Koile wrote, “I will never forget that when I was a newly minted PhD and teaching 6.034 recitations with him, he spent hours at the blackboard with me in the playroom of the old AI Lab, teaching me both the underlying principles of Support Vector Machines, but also the fundamentals of conveying those principles to students — how to organize the details, how to use the board space, how to use colored chalk at just the right time.”
Jessica Quaye ’20 wrote in an email to The Tech, “In both 6.034 and 6.803, he would either start the class with an interesting short story and accompanying life lesson, or end it with advice he had picked up from the author of the paper we read. He was a professor that humanized students, and didn't reduce them to what they could accomplish, which is something I will forever cherish.”
Richard Yip ’17, a former TA for 6.034, wrote in an email to The Tech, “His classes were never just about artificial intelligence. He taught his students how to think, how to act, and how to lead a worthy, fulfilling life.”
Winston’s care for students and others in the MIT community and his passion for teaching is what many remember most.
Suri Bandler ’17, a former graduate student of Winston’s, as well as former head TA for 6.034 and 6.083, wrote in an email to The Tech, “He stood up for and prioritized his students — within his own class … and even to the administration. He was always so proud to be MIT, where no one cares what you look like, who you pray to, or anything, [except] that you're here to learn and give it your all.”
Quaye wrote, "Though I admired him for being an established thought leader in his field, I will always remember him as a teacher with genuine care for his students. … I cannot overstate how much of an impact he had on me, and I will miss him dearly."
Smriti Pramanick ’18 wrote in an email to The Tech, “It was a privilege to be a part of the 6.034 staff. … His commitment to teaching — from practicing each of his lectures in Stata before giving them, to meeting with students one on one to help them, to the overall 6.034 teaching and learning philosophy — has inspired me, especially as someone who wants to grow as a teacher and a learner.”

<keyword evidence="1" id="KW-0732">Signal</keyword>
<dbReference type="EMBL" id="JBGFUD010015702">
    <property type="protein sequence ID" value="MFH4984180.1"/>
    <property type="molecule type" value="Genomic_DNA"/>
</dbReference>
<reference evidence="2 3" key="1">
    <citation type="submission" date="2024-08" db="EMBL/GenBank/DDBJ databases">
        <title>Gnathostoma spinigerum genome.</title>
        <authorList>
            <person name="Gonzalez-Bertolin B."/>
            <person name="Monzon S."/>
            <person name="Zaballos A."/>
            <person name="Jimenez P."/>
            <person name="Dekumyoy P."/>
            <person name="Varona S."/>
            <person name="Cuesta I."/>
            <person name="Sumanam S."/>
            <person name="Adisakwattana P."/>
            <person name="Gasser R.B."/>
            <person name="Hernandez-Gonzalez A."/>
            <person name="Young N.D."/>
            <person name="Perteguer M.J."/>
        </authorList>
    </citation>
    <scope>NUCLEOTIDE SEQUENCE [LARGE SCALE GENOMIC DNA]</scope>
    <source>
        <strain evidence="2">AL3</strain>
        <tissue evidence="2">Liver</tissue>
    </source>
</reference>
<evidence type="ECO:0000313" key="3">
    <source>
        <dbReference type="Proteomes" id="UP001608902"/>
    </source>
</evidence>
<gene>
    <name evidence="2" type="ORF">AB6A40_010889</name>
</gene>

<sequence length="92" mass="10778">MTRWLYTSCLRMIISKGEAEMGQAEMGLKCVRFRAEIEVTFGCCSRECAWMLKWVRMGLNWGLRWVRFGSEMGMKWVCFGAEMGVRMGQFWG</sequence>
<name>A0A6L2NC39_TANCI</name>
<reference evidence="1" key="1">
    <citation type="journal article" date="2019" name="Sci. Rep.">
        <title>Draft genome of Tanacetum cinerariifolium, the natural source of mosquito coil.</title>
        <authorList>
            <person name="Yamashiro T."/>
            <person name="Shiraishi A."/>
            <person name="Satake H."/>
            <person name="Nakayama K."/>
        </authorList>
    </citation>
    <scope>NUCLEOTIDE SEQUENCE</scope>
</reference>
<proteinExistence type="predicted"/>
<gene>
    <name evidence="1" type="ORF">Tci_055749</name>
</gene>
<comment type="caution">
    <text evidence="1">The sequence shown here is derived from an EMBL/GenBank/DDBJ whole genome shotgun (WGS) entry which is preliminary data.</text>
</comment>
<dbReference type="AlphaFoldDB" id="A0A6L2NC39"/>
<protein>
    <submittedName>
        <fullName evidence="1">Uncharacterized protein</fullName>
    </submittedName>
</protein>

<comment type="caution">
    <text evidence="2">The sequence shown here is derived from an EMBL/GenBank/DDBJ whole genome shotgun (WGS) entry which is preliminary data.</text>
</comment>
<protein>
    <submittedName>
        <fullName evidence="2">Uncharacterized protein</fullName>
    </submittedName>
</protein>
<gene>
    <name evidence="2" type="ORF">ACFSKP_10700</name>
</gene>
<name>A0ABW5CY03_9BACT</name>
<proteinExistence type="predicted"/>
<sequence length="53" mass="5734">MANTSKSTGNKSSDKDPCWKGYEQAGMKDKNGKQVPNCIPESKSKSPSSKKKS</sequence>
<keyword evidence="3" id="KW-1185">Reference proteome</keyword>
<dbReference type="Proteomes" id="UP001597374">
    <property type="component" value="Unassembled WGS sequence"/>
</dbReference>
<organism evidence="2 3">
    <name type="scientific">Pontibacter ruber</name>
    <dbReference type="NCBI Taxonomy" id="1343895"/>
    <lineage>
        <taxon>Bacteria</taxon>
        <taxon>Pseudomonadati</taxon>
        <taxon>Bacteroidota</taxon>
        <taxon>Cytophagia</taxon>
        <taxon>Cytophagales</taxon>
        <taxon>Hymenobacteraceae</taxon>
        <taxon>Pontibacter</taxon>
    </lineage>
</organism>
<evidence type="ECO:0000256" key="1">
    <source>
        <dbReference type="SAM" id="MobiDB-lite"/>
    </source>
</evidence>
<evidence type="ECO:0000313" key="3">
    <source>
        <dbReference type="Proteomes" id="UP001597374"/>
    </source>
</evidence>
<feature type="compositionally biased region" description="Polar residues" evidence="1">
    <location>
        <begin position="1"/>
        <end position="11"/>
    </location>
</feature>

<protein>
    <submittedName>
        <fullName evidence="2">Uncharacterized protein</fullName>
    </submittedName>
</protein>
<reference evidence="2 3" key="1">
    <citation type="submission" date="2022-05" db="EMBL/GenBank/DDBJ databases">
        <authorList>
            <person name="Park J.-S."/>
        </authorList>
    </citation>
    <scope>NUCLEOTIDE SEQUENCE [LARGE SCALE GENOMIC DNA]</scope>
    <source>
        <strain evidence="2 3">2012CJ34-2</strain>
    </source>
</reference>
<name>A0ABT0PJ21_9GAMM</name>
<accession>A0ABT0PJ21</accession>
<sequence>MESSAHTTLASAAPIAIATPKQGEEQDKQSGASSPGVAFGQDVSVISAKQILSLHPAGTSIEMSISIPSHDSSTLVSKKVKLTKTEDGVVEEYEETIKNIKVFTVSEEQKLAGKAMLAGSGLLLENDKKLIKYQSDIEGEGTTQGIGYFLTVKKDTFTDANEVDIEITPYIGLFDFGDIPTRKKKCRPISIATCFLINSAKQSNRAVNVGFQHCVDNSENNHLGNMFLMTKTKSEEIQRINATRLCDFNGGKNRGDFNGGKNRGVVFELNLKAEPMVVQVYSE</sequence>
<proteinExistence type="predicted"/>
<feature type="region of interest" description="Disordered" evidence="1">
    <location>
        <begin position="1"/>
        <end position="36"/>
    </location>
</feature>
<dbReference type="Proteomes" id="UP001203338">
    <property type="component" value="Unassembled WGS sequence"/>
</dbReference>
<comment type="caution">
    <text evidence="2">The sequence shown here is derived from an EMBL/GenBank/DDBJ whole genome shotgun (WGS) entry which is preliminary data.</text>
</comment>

Emily Malison ’20, a former student in 6.034, illustrated an example of how much Winston cared for his students. “The semester I took 6.034 he had to get knee surgery, after unsuccessfully trying to convince his doctor that he would be fine … since he didn't want to miss any lectures. However, just three or so weeks after the surgery, Professor Winston was back lecturing in class, using a knee scooter to navigate around the lecture hall, ignoring his doctor’s orders to take the rest of the semester off,” Malison wrote in an email to The Tech.
Bandler characterized Winston as “simultaneously larger than life and extremely down to earth and approachable. If he was in, his door was open. It meant come in, or that he'd be with you the next moment he was free, no matter who you were. He learned from and taught everyone who so much as interacted with him.”
Bandler continued, “Winston was always prepared with an example, story, or prop to demonstrate his take-away. But, at the end of the day, he was the example for everything he taught. And on top of it all: a deep sense of humor, a shocking love of chocolates, and a core that is MIT through-and-through.”
Pramanick concluded, “I cannot imagine MIT without Professor Winston, but knowing the effect he has had on me and the community, his legacy will live on.”
Members of the MIT community can access MIT student support resources and Mental Health Services at resources.mit.edu/support, or via phone at 617-253-2916 during the day and at 617-253-4481 during nights and weekends.